A UK-led team of scientists is rolling out a project to monitor every land volcano on Earth from space.
Two satellites will routinely map the planet’s surface, looking for signs that might hint at a future eruption.
They will watch for changes in the shape of the ground below them, enabling scientists to issue an early alert if a volcano appears restless.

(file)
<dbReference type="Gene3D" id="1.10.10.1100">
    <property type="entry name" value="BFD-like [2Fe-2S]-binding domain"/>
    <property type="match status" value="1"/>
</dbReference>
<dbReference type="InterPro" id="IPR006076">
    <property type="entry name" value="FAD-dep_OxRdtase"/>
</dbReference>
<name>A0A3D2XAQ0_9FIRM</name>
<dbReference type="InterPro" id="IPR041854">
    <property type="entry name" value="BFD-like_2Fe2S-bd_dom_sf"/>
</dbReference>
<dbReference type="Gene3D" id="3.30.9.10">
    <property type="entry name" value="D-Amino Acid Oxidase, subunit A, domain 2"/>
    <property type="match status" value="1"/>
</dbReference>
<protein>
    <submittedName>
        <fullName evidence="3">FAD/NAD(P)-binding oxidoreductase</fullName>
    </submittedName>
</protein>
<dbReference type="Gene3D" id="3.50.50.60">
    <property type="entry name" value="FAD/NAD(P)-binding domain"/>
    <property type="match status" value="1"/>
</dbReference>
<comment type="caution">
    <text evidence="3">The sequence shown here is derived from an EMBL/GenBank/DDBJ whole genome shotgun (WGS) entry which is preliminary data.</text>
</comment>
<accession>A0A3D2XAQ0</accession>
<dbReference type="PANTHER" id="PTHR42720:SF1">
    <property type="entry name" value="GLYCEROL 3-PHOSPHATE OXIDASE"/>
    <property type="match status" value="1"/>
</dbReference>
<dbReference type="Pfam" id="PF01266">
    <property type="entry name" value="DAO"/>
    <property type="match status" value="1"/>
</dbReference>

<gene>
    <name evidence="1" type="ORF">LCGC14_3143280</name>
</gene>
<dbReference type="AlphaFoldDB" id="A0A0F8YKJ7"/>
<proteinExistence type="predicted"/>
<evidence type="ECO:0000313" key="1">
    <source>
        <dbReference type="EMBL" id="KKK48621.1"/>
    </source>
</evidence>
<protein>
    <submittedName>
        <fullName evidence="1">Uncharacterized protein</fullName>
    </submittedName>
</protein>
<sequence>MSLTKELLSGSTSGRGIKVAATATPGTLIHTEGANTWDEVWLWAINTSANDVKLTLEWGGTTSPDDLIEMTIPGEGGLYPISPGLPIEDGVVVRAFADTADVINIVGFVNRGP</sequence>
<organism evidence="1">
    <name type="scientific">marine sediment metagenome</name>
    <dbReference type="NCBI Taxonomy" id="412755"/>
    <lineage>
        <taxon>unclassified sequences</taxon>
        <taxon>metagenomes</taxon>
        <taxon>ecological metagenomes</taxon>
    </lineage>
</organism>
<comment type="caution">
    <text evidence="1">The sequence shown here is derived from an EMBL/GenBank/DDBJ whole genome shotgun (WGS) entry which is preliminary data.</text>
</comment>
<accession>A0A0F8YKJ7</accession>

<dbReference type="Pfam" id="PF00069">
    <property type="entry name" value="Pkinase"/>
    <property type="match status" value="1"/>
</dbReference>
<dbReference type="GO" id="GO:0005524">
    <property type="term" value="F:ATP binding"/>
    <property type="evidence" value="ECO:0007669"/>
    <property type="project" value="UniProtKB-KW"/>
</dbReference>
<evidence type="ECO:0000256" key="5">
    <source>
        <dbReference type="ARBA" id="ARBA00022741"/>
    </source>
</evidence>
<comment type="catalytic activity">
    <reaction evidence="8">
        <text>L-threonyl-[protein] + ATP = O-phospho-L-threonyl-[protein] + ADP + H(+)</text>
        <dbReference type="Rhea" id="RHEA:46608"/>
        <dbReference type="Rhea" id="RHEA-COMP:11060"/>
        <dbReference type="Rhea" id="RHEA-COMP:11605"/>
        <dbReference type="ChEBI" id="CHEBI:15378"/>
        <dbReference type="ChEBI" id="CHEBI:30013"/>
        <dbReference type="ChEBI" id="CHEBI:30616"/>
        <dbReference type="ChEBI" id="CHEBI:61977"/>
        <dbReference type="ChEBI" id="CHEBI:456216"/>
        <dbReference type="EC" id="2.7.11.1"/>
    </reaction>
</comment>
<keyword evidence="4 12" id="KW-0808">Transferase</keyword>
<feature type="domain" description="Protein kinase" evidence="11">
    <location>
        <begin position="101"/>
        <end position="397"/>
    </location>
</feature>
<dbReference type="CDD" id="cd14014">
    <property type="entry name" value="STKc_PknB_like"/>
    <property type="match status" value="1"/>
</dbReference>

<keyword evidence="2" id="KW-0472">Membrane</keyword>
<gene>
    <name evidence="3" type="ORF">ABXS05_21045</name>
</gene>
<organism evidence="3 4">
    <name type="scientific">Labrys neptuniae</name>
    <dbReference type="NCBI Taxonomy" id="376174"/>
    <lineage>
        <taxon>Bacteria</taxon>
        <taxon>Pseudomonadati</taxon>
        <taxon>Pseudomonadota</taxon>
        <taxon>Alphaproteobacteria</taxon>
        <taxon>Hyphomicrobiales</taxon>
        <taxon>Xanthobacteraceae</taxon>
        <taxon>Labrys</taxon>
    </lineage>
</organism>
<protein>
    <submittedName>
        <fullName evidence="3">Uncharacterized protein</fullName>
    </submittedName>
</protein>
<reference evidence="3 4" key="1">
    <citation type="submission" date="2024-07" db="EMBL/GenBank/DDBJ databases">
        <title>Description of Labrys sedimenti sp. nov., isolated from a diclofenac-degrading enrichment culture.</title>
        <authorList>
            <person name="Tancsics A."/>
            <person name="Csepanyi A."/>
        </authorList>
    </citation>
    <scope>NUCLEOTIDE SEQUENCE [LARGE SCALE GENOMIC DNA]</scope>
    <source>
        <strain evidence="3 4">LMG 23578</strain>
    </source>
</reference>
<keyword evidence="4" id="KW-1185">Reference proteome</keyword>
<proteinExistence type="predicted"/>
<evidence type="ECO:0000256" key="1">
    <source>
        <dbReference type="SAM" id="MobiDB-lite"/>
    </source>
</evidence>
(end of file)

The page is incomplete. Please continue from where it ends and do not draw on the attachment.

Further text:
Some 1,500 volcanoes worldwide are thought to be potentially active, but only a few dozen are heavily monitored.
One of these is Mount Etna where, last month, a BBC crew was caught up in a volcanic blast while filming a report on the new satellite project.
How do we currently keep track of volcanoes?
When we visited Etna’s slopes last month, volcanologist Boris Behncke from Italy’s National Institute of Geophysics and Volcanology (INGV) showed us one of its monitoring stations. “We have about 40 GPS stations, more than 60 seismic …
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